As a proponent of encryption and security, I advocate the use of full-disk encryption (FDE) on any and every laptop computer. Used properly, your data thoroughly protected against nearly any belligerent third party. The problem is, full-disk encryption is no panacea: unless you understand associated risks, FDE may alter your behavior and leave you vulnerable to other attacks like “the Evil Maid.”
Vulnerabilities? What vulnerabilities?
This is purely a user-behavior problem in that the user, having employed full disk encryption, feels invulnerable. In the user’s mind, he has done everything right:
- He has installed a first-tier, commercially sound FDE package like TrueCrypt or PGP.
- He has chosen a strong passphrase that is known to no other person.
- He has physically powered off the machine (thus requiring a passphrase before it so much as boots).
The problem is, Full Disk Encryption of any sort does not obviate physical security. There is a standing rule in computer security: physical access to a computer renders other security measures moot. Overconfidence in FDE leads one to forget this rule. The Evil Maid attack exploits this vulnerability.
The Evil Maid attack
The attack is so-named from a hypothetical exercise: you have left your TrueCrypt-encrypted laptop in your hotel room, and while away the attacker has masqueraded as (or bribed) a hotel maid to perform the attack.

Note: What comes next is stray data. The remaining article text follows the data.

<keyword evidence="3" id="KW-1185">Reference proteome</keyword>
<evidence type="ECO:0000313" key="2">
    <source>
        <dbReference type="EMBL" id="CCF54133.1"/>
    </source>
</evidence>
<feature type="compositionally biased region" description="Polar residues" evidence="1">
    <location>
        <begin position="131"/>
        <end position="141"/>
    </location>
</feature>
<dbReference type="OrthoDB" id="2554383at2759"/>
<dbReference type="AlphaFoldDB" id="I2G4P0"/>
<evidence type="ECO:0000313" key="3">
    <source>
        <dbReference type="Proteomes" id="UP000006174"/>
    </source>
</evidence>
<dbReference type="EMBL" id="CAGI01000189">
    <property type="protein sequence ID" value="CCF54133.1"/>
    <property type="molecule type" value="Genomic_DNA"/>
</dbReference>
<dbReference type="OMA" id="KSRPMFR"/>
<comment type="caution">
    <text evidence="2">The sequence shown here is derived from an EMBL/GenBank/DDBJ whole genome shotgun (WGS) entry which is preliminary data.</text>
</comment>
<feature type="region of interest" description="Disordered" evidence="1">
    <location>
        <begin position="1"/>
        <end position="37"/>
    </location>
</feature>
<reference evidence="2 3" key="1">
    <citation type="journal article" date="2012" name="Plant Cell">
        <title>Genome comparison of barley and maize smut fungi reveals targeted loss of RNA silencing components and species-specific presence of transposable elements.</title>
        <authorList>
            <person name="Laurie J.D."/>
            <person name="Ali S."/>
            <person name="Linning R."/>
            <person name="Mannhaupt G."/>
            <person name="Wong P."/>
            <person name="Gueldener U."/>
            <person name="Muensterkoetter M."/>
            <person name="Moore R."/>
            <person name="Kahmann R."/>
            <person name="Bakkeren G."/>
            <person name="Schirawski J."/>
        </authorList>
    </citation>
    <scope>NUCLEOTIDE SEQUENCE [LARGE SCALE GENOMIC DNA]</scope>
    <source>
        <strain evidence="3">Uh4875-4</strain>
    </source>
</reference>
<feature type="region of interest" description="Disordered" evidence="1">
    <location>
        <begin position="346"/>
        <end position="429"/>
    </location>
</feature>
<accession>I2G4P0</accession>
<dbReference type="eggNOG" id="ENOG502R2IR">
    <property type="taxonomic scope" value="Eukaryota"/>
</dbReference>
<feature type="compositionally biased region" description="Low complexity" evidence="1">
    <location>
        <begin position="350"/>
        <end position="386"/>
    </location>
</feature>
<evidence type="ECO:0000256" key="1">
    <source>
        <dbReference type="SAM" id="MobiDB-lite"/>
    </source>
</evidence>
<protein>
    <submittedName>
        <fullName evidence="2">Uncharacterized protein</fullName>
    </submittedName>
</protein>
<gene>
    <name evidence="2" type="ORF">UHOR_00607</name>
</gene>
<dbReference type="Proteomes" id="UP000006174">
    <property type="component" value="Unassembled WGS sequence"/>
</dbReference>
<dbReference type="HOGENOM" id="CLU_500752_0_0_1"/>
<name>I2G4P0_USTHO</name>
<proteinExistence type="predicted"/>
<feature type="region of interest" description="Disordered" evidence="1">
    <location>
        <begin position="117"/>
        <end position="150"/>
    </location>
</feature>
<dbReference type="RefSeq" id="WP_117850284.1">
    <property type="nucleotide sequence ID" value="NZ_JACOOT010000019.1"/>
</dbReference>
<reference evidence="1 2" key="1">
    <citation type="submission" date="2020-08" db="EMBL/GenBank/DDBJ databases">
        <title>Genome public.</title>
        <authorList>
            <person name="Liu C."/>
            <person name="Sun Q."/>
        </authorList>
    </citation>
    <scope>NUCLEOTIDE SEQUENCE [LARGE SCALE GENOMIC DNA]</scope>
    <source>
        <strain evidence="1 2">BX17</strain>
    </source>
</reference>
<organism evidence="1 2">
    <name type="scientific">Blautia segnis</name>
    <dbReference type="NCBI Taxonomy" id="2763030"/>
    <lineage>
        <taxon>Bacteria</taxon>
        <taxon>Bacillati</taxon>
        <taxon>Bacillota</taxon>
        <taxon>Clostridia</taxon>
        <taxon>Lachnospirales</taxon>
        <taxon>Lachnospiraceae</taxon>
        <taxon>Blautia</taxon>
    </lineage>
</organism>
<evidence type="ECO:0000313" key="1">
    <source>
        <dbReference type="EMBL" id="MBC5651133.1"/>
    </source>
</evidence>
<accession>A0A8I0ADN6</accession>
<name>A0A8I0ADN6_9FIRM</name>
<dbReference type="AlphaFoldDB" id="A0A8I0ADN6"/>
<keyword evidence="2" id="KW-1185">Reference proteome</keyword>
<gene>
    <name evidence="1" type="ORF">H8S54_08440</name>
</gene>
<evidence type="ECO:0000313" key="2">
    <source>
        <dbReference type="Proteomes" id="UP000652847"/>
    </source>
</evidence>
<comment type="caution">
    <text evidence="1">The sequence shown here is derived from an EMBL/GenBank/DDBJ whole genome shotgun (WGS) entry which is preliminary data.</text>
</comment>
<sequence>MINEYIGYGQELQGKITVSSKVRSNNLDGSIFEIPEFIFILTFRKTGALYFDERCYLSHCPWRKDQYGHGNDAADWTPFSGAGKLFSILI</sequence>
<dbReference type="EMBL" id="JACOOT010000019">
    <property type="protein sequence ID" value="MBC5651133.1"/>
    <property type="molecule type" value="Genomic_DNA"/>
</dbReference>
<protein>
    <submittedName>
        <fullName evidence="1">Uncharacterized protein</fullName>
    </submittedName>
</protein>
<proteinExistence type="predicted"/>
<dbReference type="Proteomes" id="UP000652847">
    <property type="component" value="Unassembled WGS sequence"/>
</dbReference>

All the attack requires are a few undisturbed minutes, physical access to your computer, and the right software. After booting your computer with a correctly programmed USB stick, the attacker is able to quickly install software that modifies the disk’s bootloader with malicious software; the software simply hooks into TrueCrypt’s keyboard-entry code and records your decryption passphrase as you type it.
Lest you think the attack is purely hypothetical, it certainly isn’t. This is a working, downloadable attack for a TrueCrypt-encrypted computer.
The fix: never surrender physical access
The attack could have been prevented by never surrendering physical access. The victim could have kept the laptop on his person; he could also have secured it in a safe of some kind that only he could open. (Note: neither the in-room hotel safe nor the front-desk safe qualify, as neither is 100% trustworthy.)
It’s also important to note that once physical security has been compromised, the laptop is no longer trustworthy — it must be considered compromised and completely wiped. This attack could spell disaster for traveling businesspeople with business secrets or other sensitive information from their computers; such individuals would be wise to never let their vigilance slip, nor to have extraneous sensitive information on their portable machines.
Once again we see that the biggest vulnerability in computing security is the human factor.